Former New York City Fireplace Commissioner Thomas Von Essen prided himself on being a distinct form of chief.
He spent greater than twenty years as a firefighter earlier than he was on the helm of the Fireplace Division of New York (FDNY) from 1996 to 2002. And as such, it was common to see Von Essen on the scene of a hearth, even when he was commissioner.
Doing so – becoming a member of FDNY members as they fought fires large and small— was usually the “greatest a part of the job,” he informed Fox Information. However when he joined the mounting numbers of FNDY items that responded to the World Commerce Middle’s North Tower on Sept. 11, 2001, “You knew it was going to be a horrible, horrible day,” he mentioned.
Von Essen, now 75, was in a automobile touring alongside East River Drive that morning in 2001. He was headed for the FDNY workplaces when he obtained a radio name that “a small aircraft had crashed into the North Tower.”
“A few seconds later … I might see some smoke from the Commerce Middle,” he recalled. “So we hit it just a little sooner and obtained there actually shortly.”
By the point he arrived, the home windows within the foyer of the tower “had been blown out,” he mentioned.
“The chiefs knew straight away that they weren’t going to have the ability to put the hearth out, however they wanted to assist as many individuals as they may evacuate on the higher flooring,” Von Essen continued.
Inside minutes, as they realized extra of the occasions unfolding all through the nation, “we realized we have been beneath assault,” he mentioned.
Von Essen described intimately how the remainder of the morning transpired, with the grim realization that the occasions have been greater than what the FDNY might deal with, and the fact that, in solely 102 minutes, each towers had collapsed.
“The times obtained worse as a result of the operation itself was simply what you do, however the grief and the heartache … with all of the households was the worst factor I’ve ever gone by way of,” he continued. “These of us, so lots of them misplaced family members – 1000’s of individuals misplaced family members.”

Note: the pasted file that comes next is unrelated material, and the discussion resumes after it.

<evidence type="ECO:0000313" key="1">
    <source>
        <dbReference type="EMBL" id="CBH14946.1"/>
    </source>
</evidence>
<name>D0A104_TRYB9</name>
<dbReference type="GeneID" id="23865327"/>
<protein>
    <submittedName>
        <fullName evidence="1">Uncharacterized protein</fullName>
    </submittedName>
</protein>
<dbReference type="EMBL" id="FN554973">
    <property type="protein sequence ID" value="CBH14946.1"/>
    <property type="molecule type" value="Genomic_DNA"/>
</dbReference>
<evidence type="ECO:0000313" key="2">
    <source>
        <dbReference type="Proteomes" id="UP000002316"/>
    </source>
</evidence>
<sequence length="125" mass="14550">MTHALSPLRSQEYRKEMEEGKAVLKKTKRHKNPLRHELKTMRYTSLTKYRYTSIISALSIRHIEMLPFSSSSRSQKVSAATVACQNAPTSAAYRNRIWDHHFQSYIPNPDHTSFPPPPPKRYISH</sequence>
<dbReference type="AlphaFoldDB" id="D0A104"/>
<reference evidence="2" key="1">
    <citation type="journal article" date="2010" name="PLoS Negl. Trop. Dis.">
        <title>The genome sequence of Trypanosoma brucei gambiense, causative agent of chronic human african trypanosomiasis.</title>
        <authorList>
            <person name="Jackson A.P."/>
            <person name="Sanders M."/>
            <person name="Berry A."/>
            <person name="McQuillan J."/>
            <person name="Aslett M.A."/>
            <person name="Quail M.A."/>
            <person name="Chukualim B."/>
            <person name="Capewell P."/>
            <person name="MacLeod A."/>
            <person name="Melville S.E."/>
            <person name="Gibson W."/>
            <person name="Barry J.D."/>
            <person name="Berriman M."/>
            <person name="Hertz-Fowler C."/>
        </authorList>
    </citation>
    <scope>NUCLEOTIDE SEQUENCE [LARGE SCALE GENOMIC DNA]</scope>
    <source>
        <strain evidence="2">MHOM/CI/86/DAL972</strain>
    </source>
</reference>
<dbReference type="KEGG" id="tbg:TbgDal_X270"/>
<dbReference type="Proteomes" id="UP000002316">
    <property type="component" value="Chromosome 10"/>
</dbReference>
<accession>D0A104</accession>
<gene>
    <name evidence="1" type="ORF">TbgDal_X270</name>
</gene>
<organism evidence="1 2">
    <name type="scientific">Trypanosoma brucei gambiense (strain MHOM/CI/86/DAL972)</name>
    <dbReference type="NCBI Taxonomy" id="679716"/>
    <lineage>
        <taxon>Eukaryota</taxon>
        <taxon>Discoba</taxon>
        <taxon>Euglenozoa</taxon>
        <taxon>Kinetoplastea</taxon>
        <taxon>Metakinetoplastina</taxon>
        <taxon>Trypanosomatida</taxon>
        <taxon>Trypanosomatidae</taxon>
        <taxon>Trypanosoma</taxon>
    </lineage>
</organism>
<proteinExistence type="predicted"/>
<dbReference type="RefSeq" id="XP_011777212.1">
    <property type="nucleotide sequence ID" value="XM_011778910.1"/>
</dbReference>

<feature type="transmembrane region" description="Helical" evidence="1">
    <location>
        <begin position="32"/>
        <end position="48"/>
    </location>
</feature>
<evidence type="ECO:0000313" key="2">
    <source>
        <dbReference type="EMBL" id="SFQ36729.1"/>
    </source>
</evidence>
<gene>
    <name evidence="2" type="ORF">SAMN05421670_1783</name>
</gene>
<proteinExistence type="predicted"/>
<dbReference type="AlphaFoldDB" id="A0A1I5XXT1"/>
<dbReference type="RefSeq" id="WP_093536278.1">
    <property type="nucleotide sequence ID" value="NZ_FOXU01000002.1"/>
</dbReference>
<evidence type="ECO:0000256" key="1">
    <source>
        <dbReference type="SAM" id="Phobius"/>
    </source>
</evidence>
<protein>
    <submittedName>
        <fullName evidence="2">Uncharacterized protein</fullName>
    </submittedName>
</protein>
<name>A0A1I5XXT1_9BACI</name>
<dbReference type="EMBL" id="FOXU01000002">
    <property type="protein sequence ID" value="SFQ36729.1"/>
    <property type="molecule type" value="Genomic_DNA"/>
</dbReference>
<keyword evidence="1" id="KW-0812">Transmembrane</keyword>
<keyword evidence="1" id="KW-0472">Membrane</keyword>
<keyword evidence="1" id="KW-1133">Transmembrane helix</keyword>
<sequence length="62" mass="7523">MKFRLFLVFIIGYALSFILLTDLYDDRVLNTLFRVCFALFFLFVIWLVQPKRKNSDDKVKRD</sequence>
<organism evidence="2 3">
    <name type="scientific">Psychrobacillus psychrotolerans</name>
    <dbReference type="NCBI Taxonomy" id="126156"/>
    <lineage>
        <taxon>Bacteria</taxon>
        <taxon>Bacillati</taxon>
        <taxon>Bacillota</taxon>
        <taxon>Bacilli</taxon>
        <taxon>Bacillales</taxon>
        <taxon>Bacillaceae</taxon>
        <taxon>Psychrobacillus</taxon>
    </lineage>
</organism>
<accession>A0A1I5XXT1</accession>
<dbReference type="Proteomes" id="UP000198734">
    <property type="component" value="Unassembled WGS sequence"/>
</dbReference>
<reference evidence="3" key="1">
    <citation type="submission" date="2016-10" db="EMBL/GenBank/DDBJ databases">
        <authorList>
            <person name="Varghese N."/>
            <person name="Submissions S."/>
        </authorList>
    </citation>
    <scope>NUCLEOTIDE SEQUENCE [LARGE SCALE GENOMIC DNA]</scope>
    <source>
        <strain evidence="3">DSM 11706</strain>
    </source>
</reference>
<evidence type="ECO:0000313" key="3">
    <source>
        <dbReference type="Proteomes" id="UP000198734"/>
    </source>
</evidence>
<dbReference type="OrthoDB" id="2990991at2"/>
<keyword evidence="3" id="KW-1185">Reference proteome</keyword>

The phobia assaults on Sept. 11, 2001, claimed the lives of two,977 victims, together with 343 FDNY firefighters, 23 members of the NYPD and 37 Port Authority cops.
For Von Essen, “it was private,” he mentioned. “Each man, firefighter, was one thing particular to me – it wasn’t only a stranger.”
Von Essen had deliberate to proceed his position as commissioner beneath New York Metropolis Mayor Michael Bloomberg, who requested him to remain on, he mentioned. However after 9/11, “it was an excessive amount of.”
“It was across the center of November, I feel. I used to be emotionally a wreck. I informed Bloomberg, ‘I can’t. I can’t keep. I gotta go.’”
Von Essen, a married father of 4, left the FDNY that January and moved on to work with former Mayor Rudolph Giuliani. He then spent years working with Honeywell and Underwriters Laboratories earlier than changing into an administrator with the Federal Emergency Administration Company (FEMA) – and dealing inside the brand new One World Commerce Middle. He agreed to the job earlier than realizing the workplace’s location, he mentioned.
“Unusual is placing it mildly,” he mentioned of working in nearly the identical space the place the assaults befell years earlier.
“Some days, it was horrible occupied with it. Some days, it was simply filled with delight. Some days, I would get a sandwich and sit exterior by the fountains and take a look at all of the folks that got here there respectfully,” he mentioned. “You understand, it was a mixture of delight and ache.”
Von Essen nonetheless works part-time as a fireplace and security guide for main corporations and is now a proud grandfather of eight. He nonetheless speaks with among the FDNY brass he labored alongside on 9/11 and nonetheless feels choked up when occupied with the folks they misplaced that day.
“I do not assume anyone had something to be ashamed of that day, or embarrassed, or assume that they did something improper. I feel they needed to get folks up there as quick as they may to assist folks. That is what they did,” he mentioned. “They tried to get anyone out. They simply could not get them out quick sufficient.”